Inside Giant Center

Giant Center

Every team has different in-game traditions. Even though the Caps and the Bears are within the same organization, this is no different.

For starters, the roster numbers are different. When Andrew Gordon plays for the Capitals, he wears no. 63. But when he plays for the Bears, his number is 10. It may take a little time to adjust to the different numbers, but it’s pretty easy to catch on.

Another difference between Caps and Bears games is the ticket prices. Bears games, while much farther away from those living in the DC area, are much cheaper than Caps games. Upper level tickets, no matter where in the arena, go for $16.50. The lower bowl tickets are $25 each. To compare, not even standing room only tickets to a Caps game are $25. So basically, you get similar, just as intense hockey, for less than a third of the price.

In terms of what to wear, at Caps games the “dress code” is pretty strict: red. At Bears games, it’s a bit more relaxed. Obviously Bears gear is preferred, but since that’s a little harder to come by, you’ll often see a couple other NHL teams represented. Since Hershey is in Pennsylvania, not only are there Caps jerseys in the crowd, but it’s not uncommon to see some Philadelphia Flyers and Pittsburgh Penguins jerseys as well.

The chants are a little different too. The main one to remember is that after the Bears score, fans often chant, “B-E-A-R-S, Bears, Bears, Bears!” and repeat the chant a couple times.


The Hershey Bears

Giant Center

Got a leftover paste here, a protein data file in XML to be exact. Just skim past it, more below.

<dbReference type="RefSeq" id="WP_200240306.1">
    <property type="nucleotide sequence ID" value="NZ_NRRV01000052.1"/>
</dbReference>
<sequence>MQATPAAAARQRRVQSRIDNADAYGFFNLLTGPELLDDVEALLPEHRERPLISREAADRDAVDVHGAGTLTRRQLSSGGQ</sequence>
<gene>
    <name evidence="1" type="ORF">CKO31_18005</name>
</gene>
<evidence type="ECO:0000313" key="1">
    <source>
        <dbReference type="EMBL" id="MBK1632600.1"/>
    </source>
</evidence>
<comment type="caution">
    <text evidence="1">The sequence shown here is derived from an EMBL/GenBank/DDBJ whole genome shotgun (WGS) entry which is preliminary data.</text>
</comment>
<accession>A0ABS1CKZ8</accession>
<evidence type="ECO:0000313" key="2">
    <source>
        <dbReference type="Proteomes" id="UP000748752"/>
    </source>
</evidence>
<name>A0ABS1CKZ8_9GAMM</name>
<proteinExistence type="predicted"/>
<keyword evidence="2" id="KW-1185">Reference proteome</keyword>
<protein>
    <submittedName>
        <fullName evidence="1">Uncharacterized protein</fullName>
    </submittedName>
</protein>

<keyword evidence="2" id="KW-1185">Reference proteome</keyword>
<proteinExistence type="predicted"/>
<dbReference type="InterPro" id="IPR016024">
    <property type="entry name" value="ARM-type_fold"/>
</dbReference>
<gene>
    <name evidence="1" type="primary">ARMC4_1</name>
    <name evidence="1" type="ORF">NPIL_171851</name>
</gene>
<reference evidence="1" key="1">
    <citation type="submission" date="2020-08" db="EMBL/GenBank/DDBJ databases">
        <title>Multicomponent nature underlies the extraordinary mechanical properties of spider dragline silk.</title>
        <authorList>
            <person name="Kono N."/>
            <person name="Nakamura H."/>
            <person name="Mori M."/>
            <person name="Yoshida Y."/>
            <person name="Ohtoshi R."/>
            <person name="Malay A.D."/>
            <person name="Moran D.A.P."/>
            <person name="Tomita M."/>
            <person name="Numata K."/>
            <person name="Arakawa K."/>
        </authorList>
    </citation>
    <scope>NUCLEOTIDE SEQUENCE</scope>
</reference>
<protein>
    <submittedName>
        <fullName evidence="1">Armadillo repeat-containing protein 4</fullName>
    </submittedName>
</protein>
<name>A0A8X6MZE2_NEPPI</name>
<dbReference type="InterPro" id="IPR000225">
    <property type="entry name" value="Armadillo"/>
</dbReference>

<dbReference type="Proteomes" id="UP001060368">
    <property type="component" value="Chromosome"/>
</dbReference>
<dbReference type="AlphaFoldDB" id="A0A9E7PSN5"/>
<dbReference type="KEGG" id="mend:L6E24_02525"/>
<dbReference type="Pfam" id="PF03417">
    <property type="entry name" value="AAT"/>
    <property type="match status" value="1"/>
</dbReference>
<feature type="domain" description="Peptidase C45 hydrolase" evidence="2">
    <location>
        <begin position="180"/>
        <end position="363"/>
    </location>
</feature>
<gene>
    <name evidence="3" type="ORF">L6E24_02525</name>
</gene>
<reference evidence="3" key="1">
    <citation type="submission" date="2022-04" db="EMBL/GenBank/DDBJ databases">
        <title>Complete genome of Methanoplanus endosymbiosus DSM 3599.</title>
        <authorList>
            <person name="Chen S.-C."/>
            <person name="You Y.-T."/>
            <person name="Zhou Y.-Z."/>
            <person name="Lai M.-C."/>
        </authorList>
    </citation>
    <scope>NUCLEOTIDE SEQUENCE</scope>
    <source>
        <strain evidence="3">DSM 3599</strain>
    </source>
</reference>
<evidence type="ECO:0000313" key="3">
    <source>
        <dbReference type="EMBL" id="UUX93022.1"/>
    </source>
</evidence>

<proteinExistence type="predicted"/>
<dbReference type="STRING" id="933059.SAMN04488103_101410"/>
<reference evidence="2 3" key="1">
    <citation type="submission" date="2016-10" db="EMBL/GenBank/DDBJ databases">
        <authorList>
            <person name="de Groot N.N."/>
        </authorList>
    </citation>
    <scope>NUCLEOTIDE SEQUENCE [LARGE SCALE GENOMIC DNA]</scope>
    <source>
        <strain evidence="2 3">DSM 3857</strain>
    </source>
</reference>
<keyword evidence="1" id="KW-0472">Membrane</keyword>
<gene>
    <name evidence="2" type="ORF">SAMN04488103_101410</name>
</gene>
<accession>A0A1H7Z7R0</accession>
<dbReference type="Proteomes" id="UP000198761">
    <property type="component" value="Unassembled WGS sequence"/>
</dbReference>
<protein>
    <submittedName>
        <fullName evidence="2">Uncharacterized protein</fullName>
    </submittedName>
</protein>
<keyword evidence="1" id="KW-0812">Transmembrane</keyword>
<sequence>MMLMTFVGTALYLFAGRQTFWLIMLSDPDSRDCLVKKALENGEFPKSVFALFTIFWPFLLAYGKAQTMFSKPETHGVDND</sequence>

Giant Center

The Hershey Bears are the Washington Capitals’ American Hockey League affiliate team. Most of the Bears have played at least one game up in Washington at some point. That being said, as a Caps fan, it’s also fun to go and watch a Bears game.

The Bears play at Giant Center in Hershey, Pa, on the same property as Hersheypark. The only way to get to a Bears game is to drive. There are no trains that will take you to the arena, like with Verizon Center. The drive is about two hours from DC, but it’s definitely worth it.

For Bears games, there isn’t a warm-up pre-skate like at Caps games in the sense that you can go down to the glass and watch them, so the only thing is to get there before puck drops. I’ll explain the game more explicitly in the next post.

Parking for the game is only $7 for the night and, if you come early enough, there are plenty of close spots. However, leaving can sometimes be a little bit of a problem. Especially when Hersheypark is open, it gets pretty crowded with everyone leaving at the same time. Not only is it crowded trying to get out of the general Hersheypark property, but getting out of Hershey in general gets pretty crowded.

If the game ends fairly early, to avoid traffic, it may be easier to grab a bite to eat and let some of the cars file out. There’s a Panera Bread right down the road from Giant Center. Coming into Hershey, you’ll pass it. There are also a couple other restaurants in that same shopping center and across the road.

There’s a Red Robin Gourmet Burgers only 1.4 miles down the road from Giant Center, an Applebee’s near Panera, a Fuddrucker’s, a Sheetz across the way from Panera, and a Bob Evans just down the road from Giant Center. These are just a few of the many restaurants nearby, so feel free to browse around while planning your trip up to Hershey, Pa, the Sweetest Place on Earth.

And Now to Celebrate

Caps celebrating

The Washington Capitals celebrate a victory at home against the Rangers.

Now that the game is over, either fans are celebrating a win or mourning a loss. Either way, if you decide to stick around DC, there’s still plenty to do. Of course, most of it is for the older crowd.